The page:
In the last blog post I introduced my own patented Solution Skill model:
I won’t repeat the content of the last blog post, that’s what hyperlinks are for. The goal of this post is to address this simple question: as a Solution Architect, how can you help the situation?
Well, your main goal should be to avoid creating solutions generating a lot of fourth-quadrant jobs. What are those jobs anyway? I use to work at a place filled with those jobs. Fortunately, mine was closer to the third quadrant, but most people I managed or interacted with were in the fourth quadrant spewing against their faith. This is where I created that model in my head!
Basically, a fourth quadrant job is something super complicated and super boring to do. Examples:
- Doing a lot of file copies with some complicated patterns (e.g. those 2 files goes in here, those other 3 goes in there, but you must rename them with a timestamp, etc.) . A typical example is manual deployment.
- Every time you want to support a new customer, you need to create an XSLT to transform a neutral XML into a branded HTML. XSLT is complicated. Evil complicated. It should only be used to power rocket ships, not as a standard part of a business process.
- You have a B2B solution relying on some duct taped integration where a file is dropped into an FTP site, caught by a BizTalk Server, some messages are sent to MSMQ, un-queued by a Windows Service with funky credential settings and pushed to an internal web service. That was super cool on paper, except that in operation, that sucks because the FTP site goes down, the MSMQ gets poisoned, the Windows Services is unable to start once in a while, your Web Service is flaky and there is this SQL job running once in a while that causes delay that breaks other parts. So… you have a poor dude somewhere who needs to understand all this technological task and probe around to find the problem of the day when customers or accounting start screaming at him.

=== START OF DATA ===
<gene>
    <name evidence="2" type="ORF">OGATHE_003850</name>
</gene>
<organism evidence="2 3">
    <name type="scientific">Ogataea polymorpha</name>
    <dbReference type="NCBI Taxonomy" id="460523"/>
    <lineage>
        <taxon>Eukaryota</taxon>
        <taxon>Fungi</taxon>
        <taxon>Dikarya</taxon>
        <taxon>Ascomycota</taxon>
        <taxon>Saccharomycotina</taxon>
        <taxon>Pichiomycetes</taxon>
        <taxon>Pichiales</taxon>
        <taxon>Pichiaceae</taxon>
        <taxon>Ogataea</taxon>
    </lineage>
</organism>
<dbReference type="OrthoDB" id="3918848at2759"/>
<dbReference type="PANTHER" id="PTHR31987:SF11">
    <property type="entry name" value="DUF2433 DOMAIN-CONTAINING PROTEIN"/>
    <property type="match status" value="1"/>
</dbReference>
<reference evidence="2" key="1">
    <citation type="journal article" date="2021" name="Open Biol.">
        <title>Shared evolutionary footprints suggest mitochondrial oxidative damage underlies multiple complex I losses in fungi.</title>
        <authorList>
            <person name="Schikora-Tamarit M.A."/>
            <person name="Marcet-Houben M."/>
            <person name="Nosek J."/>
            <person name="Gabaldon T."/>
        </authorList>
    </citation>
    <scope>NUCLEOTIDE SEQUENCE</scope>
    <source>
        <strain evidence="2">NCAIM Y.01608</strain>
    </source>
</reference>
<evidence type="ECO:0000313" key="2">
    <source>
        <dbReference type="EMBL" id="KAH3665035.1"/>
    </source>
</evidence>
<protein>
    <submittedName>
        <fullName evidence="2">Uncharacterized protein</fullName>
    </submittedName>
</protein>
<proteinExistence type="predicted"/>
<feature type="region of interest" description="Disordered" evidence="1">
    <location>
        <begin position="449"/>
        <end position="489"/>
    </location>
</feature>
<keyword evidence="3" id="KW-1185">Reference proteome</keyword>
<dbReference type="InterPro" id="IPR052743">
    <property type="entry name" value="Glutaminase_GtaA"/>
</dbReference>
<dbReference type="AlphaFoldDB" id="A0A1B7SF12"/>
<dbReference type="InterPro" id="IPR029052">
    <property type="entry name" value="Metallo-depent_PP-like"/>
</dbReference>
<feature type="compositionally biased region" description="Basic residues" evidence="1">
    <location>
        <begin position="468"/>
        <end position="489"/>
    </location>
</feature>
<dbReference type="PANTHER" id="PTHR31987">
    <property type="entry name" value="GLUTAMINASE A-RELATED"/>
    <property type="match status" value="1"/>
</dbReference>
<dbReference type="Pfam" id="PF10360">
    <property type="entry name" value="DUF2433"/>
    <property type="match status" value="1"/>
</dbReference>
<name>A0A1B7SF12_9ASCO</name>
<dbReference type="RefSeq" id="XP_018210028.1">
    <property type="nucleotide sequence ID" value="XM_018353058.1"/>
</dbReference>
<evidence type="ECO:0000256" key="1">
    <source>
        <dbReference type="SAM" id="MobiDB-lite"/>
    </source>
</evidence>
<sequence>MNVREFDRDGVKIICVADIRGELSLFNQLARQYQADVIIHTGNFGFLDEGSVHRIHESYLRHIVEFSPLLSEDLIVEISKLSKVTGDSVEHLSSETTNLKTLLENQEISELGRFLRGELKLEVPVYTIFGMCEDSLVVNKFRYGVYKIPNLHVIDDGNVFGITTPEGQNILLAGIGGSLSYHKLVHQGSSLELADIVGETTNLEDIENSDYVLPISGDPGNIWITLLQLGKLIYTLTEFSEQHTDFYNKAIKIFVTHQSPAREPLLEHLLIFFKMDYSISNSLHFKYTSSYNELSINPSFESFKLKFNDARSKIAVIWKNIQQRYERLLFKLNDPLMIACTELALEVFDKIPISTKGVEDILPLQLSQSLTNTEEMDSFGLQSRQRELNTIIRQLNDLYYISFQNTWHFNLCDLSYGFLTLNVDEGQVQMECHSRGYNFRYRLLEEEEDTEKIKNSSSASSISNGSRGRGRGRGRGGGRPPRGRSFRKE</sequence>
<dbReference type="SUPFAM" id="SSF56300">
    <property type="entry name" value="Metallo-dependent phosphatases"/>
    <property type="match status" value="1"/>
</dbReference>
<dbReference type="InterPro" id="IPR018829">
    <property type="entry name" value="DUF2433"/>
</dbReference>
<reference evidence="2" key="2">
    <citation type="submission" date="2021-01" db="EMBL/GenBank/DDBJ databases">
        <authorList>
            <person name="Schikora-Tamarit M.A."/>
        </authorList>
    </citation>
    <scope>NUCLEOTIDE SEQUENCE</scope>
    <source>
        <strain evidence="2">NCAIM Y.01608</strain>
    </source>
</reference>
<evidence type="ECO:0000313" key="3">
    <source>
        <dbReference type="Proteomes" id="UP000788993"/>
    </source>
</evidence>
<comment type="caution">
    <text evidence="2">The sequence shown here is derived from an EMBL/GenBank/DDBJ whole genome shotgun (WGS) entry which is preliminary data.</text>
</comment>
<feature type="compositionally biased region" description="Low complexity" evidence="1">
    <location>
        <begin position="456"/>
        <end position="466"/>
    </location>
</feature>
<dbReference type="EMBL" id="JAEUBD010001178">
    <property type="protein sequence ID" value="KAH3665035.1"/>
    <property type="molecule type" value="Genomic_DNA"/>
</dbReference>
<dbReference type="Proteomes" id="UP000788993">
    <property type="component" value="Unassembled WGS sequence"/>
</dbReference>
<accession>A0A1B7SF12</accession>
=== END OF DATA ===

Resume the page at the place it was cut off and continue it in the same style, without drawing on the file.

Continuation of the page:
- The solution has a superbly layered design. I mean it has a lot of layers! Each layer has a small responsibility. So there are 8 layers forwarding each other some piece of information in different form. The problem is that every time you want to add some capability to that solution, you need to create 8 interfaces, 8 implementation classes, 7 custom constructors, override 6 methods, etc. . Same thing when you want to change a bit your data representation. The girl doing that needs to understand the subtlety of each layer, class, factory, strategy, etc. so she can copy files around and rename classes / variables for 2 hours.
Recognised a pattern? Boring job requiring a degree to perform. But more specifically:
- Non-automated repetitive work (manual deployment)
- A complicated technology used to do what a simpler technology could do (XSLT vs HTML)
- Too many sub-systems interacting in a brittle way (duct taped integration)
- Abstraction and decoupling thrown at the end-consumer’s face instead of buried in the foundation of an application (e.g. too many layers, ceremony to create something)
Basically, complexity surfaced at the wrong level.
Your job as a Solution Architect, in order to address maintainability, is to ensure that what doesn’t need to be complex isn’t, even if it means not using 3 new techs and 5 patterns at the same time. It also is to ensure that what needs to be complex, because it express something complex in the business logic / process, is positioned at the right level in your architecture, mostly, buried somewhere you do not need to touch everyday, so you can send your 3rd quadrant ninja dude look it up every blue moon.
There isn’t any recipe, but what helps me is to think about how the solution is going to be maintained. Nowadays, we more often than not replace an existing system, so it’s easy to ask around in order to know what type of change requests the old system got and what type of staff handled those tasks. Imagine them and figure out how many technologies they have to be comfortable with in order to do perform those tasks and optimize.